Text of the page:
#208 Wednesday, August 20, 2008
CenterLines is the bi-weekly e-newsletter of the National Center for Bicycling & Walking. CenterLines is our way of quickly delivering news and information you can use to create more walkable and bicycle-friendly communities.
-> Pre-registration for the Pro Walk/Pro Bike 2008 conference in Seattle will close Monday, August 25th. Late-comers will still be able to register as a walk-in at the conference at an increased rate.
"It looks like we'll have a packed house for the conference," reported conference director Gary MacFadden. "We've worked with the Westin Seattle to arrange for some additional room to accommodate more delegates."
MacFadden added that, given the current economy and fuel prices, having to arrange for an increased number of delegates was a nice problem to have. "We've heard from a number of delegates and presenters who were forced to drop out of the conference because their agencies were not allowing out-of-state travel," he said.
The full conference booklet will be available at the conference web site (http://www.bikewalk.org/2008conference/ ) on Friday, August 22nd; the on-line schedule is being updated on a regular basis.
-> A pre-conference session, Strategic Research Symposium on Pedestrians & Walkability, has been added to the Pro Walk/Pro Bike lineup on Tuesday, Sept. 2nd. The symposium is co-sponsored by the Transportation Research Board (TRB) Committee on Pedestrians, the ITE Pedestrian & Bicycle Council, and the CDC Physical Activity Policy Research Network
The symposium will run from 1:30 p.m. to 4:30 p.m., in the Cascade IA room at the Westin Seattle. This is a free symposium.
With the surge of interest in walkability, researchers have been learning about pedestrian-friendly communities and observing opportunities for walking to improve health, safety, and efficiency," said David Levinger, one of the symposium organizers. "Unfortunately, people trying to guide policy and design efforts find that even basic questions remain unasked, much less answered. This open session is an invitation for you to help address this disparity."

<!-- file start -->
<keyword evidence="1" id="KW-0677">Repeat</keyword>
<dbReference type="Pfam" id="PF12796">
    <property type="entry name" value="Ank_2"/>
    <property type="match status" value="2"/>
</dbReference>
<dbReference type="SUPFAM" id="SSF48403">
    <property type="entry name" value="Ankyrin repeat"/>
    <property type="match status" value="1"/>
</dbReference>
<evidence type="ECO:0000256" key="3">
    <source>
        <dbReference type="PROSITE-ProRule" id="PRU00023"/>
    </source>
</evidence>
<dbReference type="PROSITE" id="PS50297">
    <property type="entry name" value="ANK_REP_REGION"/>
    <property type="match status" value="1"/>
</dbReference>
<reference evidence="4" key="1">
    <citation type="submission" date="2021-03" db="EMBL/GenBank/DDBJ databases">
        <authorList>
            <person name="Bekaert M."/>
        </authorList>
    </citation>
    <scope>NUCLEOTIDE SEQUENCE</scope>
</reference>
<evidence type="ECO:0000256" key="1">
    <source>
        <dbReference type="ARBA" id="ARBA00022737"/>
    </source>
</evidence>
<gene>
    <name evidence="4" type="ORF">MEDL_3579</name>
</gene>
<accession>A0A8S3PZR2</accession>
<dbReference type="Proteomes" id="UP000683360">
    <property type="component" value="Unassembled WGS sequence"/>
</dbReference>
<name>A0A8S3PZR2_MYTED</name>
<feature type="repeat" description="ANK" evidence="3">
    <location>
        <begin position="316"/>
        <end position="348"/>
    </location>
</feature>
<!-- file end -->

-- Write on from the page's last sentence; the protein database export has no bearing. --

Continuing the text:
You can learn more about the Strategic Research Symposium at:
-> Those attending the Pro Walk/Pro Bike 2008 Conference should plan to visit the conference web site for updates to the program. Two mobile workshops will be added this week, along with a page featuring local walks and bike rides before, during, and after the conference.
-> According to an Aug. 11th Bike Pittsburgh Blog posting, "During a Press Conference today at the jam packed Enrico's Tazza D'Oro Coffee Shop in Highland Park, Mayor Luke Ravenstahl along with other officials announced their commitment to turn Pittsburgh into a 'bike-friendly' and 'world-class' city. Coffee shop owner Amy Enrico started the conference by talking about how bike-friendly communities can be a boon to small businesses as well as improving the quality of life of city residents.
"She then passed the podium over to Mayor Luke Ravenstahl, who seemingly inspired by a recent trip to Amsterdam, gave a great speech about how bikeable and walkable communities are important components of a 'world class city.' Noting that 'we're no Amsterdam,' he went on to talk about how the city will pursue a Complete Streets Legislation. It was also encouraging to hear the Mayor speak about how it should be easy for people to walk or bike to their local coffee shop, grocery store, or business district, and leave their cars at home. He stressed that considering the rising gas prices, this should be a high priority of the City, and will help out many of the city's workers..."